Friday, June 29, 2007

One Good Turn...Deserves a Blog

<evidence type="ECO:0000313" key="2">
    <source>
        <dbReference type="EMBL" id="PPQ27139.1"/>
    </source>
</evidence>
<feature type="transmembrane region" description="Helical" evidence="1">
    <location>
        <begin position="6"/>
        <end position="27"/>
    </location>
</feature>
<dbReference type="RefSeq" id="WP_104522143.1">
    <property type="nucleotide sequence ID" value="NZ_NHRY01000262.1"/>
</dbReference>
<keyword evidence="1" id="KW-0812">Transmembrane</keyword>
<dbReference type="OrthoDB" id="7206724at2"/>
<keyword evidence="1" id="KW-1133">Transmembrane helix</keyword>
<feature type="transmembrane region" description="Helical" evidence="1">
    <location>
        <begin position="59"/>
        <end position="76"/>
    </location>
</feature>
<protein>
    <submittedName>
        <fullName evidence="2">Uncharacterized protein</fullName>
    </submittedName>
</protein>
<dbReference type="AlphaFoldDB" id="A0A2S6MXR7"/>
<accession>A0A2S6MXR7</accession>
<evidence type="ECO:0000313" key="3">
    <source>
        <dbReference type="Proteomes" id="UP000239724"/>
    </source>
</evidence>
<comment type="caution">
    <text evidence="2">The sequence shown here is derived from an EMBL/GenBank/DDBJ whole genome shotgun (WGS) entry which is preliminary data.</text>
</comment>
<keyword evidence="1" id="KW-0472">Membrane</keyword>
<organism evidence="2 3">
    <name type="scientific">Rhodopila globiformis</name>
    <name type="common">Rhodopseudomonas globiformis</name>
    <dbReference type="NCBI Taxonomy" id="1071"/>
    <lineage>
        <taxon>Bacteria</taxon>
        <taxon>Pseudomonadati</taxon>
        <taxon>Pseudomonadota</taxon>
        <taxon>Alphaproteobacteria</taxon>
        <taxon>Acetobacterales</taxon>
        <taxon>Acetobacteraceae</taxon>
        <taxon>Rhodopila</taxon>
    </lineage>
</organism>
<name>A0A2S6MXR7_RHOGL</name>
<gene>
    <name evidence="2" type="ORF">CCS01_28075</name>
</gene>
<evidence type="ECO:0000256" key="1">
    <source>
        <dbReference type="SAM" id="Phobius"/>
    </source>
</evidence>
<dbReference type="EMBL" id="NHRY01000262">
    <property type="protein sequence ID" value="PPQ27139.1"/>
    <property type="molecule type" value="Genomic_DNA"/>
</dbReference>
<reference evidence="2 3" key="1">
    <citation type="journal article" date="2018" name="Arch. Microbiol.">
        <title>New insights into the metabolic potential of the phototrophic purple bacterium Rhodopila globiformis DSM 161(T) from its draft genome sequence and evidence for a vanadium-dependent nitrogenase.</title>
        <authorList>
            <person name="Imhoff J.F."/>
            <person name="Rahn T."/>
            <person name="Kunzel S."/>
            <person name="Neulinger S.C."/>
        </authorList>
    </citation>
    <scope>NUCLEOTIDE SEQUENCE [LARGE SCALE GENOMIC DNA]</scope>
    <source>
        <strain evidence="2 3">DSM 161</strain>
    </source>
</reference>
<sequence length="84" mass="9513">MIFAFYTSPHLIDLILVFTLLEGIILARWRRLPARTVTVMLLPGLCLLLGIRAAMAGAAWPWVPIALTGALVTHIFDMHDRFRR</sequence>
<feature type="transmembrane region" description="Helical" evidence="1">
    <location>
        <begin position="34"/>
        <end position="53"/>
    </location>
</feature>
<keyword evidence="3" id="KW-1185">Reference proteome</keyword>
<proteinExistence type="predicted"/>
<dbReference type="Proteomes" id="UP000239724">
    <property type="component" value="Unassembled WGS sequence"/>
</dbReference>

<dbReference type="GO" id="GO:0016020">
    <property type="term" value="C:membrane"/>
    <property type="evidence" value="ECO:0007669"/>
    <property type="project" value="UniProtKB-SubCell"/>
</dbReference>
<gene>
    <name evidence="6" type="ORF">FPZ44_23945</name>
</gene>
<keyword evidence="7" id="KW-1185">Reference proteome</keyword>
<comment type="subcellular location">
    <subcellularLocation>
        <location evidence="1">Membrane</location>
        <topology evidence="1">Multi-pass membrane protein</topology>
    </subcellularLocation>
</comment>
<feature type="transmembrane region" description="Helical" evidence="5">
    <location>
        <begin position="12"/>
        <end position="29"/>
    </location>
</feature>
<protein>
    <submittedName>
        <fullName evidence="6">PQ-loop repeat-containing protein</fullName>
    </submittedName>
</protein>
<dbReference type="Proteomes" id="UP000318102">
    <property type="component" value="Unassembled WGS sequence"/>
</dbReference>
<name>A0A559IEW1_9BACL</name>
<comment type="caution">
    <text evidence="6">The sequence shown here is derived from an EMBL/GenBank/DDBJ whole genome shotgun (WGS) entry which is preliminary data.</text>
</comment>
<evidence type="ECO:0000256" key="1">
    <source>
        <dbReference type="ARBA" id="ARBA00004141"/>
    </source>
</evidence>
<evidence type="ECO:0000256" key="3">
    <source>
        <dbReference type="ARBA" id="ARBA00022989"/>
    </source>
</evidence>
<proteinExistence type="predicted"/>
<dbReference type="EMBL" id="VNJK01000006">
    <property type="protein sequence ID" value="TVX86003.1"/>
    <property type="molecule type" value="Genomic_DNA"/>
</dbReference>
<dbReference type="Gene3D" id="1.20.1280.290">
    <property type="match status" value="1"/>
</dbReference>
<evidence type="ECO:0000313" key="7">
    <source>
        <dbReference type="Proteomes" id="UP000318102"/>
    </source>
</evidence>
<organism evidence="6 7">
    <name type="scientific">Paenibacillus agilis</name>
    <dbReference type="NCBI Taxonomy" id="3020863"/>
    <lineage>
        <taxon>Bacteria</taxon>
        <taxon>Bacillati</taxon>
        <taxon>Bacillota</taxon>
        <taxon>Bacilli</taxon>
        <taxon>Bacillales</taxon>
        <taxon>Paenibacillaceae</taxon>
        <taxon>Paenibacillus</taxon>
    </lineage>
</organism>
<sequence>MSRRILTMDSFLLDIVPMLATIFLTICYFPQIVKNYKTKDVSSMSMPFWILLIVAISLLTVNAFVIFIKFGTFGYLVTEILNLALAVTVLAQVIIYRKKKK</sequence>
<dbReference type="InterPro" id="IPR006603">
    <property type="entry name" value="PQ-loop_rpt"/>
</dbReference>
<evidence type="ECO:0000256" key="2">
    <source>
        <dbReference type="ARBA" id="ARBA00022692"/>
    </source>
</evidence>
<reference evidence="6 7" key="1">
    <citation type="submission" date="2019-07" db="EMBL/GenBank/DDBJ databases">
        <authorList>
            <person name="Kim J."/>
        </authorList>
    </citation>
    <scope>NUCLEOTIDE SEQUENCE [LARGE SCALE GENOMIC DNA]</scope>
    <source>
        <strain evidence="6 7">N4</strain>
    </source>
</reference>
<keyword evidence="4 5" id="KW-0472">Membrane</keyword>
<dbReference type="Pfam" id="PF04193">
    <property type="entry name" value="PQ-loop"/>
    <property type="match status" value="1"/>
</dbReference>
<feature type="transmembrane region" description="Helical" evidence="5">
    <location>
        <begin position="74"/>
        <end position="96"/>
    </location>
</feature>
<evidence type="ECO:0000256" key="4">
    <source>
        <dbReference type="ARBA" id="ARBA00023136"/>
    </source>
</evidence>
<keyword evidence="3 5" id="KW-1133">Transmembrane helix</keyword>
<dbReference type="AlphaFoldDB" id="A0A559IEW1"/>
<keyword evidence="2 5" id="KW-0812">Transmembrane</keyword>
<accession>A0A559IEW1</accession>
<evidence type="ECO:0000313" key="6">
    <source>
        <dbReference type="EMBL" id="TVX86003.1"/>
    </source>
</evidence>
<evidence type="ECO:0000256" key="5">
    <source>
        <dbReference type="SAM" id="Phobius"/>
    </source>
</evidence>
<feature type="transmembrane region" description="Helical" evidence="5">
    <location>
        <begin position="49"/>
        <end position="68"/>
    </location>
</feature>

We were delighted this morning when we had 5 copies of Kate Atkinson's "One Good Turn". Floyd - who has been with us this week on work experience - has had rather a lot of books to unpack this week, but he spotted that these ones were on back order, just published and put them out on the table. We're very excited, we have a lot of Kate Atkinson fans, and this is a book we've had on order for a while. And then he noticed something a bit odd... They all had a big Tesco sticker on the front. OK, it happens, we had a book in this week which was pre-signed and had a big "signed in Waterstone's" sticker on the front, we just send these back as damaged. Then we looked again. A bit more closely. On the back of the book, actually printed on the cover, was "Tesco Book Club". There was a Tesco bookmark in it. There was "exclusive content" (which, as far as we can tell, is a letter inside telling you a bit about the club). Hang on a bit. Something is wrong here... Yes, one of our wholesalers (who shall remain nameless because I don't want to embarrass them) has sent out the Tesco Book Club edition to us in error. I hope we're the only ones because they might get in a bit of trouble otherwise... I can't work out whether this is a devious trick by Tescos to get greater coverage of the launch of their club? Or perhaps this is just meglomaniac Tesco boss Terry Leahy's way of keeping me awake even more at night as I huddle up under my duvet and consider a nightmare world where Tesco sells everything...yes, I think I can hear his maniacal laugh all the way from his mansion in Cuffley... In keeping with my post about Tesco a few weeks ago (which hopefully was ├╝ber-reasonable), I will just say that I think they've made a decent fist of it, and if it gets more people reading cracking authors such as Kate Atkinson, then well done. But it's another step towards world domination IMHO... Anyone else get the Tesco version by mistake today?